In the same fashion, The Huffington Post shared sexual violence statistics with multiple graphics in one Instagram post.
As a final example, Refinery29 rounded up numerous illustrations to celebrate Muslim Women’s Day with positive messages of solidarity with Muslim women.
👉Swipe right for more illustrations 👉 We’re coming together in collaboration with @muslimgirl to celebrate the inaugural #MuslimWomensDay today by creating and amplifying powerful, positive messages of solidarity with Muslim women of all backgrounds. Tap the link in bio to read more about Muslim Womens Day. 📓 cc: @isyoursco, @asliyazan, @maya_yellow, @thislakshmi
2. To tell a joke
BuzzFeed curated multiple photos to post memes about sibling rivalry. They made sure their followers engage in the slideshow by asking their followers to ‘swipe left’ to see more images.
Netflix also utilised the slideshow feature to share different emoji reactions to the show The OA.
3. For contests
A common way that brands are using the slideshow feature is to ask their followers to vote in the comments. MTV, for example, asked their fans to vote for the best villain ahead of the MTV Awards:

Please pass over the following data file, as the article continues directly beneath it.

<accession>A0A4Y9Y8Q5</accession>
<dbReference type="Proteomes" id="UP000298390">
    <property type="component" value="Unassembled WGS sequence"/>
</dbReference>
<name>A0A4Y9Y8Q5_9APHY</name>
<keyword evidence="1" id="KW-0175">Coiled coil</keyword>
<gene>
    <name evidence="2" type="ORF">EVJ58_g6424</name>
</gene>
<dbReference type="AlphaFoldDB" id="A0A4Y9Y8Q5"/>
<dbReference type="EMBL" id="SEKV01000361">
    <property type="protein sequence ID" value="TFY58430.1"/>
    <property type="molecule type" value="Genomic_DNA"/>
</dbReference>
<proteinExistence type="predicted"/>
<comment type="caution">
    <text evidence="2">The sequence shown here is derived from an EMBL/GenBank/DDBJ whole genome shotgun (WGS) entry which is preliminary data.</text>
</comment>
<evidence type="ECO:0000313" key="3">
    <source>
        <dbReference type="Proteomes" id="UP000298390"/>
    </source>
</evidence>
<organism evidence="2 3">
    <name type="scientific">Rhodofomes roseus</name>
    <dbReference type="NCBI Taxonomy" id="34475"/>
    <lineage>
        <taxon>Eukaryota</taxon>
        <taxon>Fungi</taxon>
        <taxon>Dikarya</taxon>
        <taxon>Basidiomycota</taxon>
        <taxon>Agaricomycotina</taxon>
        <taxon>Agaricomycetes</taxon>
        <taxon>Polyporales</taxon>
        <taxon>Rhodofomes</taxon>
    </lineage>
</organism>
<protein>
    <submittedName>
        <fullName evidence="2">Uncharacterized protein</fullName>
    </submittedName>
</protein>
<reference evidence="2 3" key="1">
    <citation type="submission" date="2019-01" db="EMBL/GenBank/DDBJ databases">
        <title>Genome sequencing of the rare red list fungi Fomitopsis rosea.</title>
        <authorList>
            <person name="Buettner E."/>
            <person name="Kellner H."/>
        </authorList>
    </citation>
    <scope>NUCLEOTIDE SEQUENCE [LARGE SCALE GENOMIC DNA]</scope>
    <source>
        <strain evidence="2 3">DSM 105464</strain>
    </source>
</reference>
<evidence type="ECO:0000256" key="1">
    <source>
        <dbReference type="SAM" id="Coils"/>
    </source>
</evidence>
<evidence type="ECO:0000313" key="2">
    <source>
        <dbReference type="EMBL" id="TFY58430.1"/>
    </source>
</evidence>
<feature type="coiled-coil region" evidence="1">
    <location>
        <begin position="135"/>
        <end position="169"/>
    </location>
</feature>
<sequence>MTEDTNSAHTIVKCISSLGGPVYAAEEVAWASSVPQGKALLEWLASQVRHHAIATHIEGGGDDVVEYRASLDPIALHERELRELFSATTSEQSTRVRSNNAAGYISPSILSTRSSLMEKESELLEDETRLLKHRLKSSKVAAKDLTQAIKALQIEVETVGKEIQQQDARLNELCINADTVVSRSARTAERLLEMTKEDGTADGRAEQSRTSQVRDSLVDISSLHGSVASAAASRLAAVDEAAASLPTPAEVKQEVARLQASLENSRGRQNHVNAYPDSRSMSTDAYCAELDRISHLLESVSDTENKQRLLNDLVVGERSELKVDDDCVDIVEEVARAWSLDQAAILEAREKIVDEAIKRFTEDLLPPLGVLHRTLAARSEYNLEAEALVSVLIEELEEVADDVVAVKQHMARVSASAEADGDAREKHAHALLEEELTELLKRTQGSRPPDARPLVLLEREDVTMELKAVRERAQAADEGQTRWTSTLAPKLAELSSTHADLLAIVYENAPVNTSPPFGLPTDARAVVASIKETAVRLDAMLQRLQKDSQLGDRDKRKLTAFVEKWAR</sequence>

4. To showcase products
The retailer Asos reveal their latest products in multiple Instagram Carousel posts, such as this series on Ted Baker’s latest summer dresses.
Meanwhile, Subway has been promoting their Subs of the Day using the handy Instagram Carousel feature.
PRO TIP: You can add text to your images like Subway did for this promotion easily using Schedugram’s photo editor. It also comes with a range of other special effects you can add to your photos, including filters, stickers, frames, and more.
5. For best of moments
MAC rounded up the best looks at the Mercedez-Benz Prague fashion show using multiple photographs of make-up looks.
6. For a big reveal
Disney encouraged followers to swipe through pictures for a ‘big reveal’. Such as this post, which reveals a piece of trivia from the film Big Hero 6 with the help of an Instagram Carousel.
7. For customer reviews
Cake design company The Sweet Stuff post positive customer reviews in one Instagram Carousel post. An easy way to encourage more people to use your services:
New review! Lovely feedback from Suzanne and Andy regarding their wedding cupcake tower. #thesweetstuff #nottinghamcakes #weddingcakes #testimonial #luxuryweddings #weddingideas #weddinginspiration #weddingdetails #flashesofdelight #thehappynow #lovelysquares #brides #swipeleft #bridestobe #weddingplanning
8. For tutorials
Over at Refinery29 in the UK, they have been using Instagram Carousel to teach people how to make a hanging plant pot.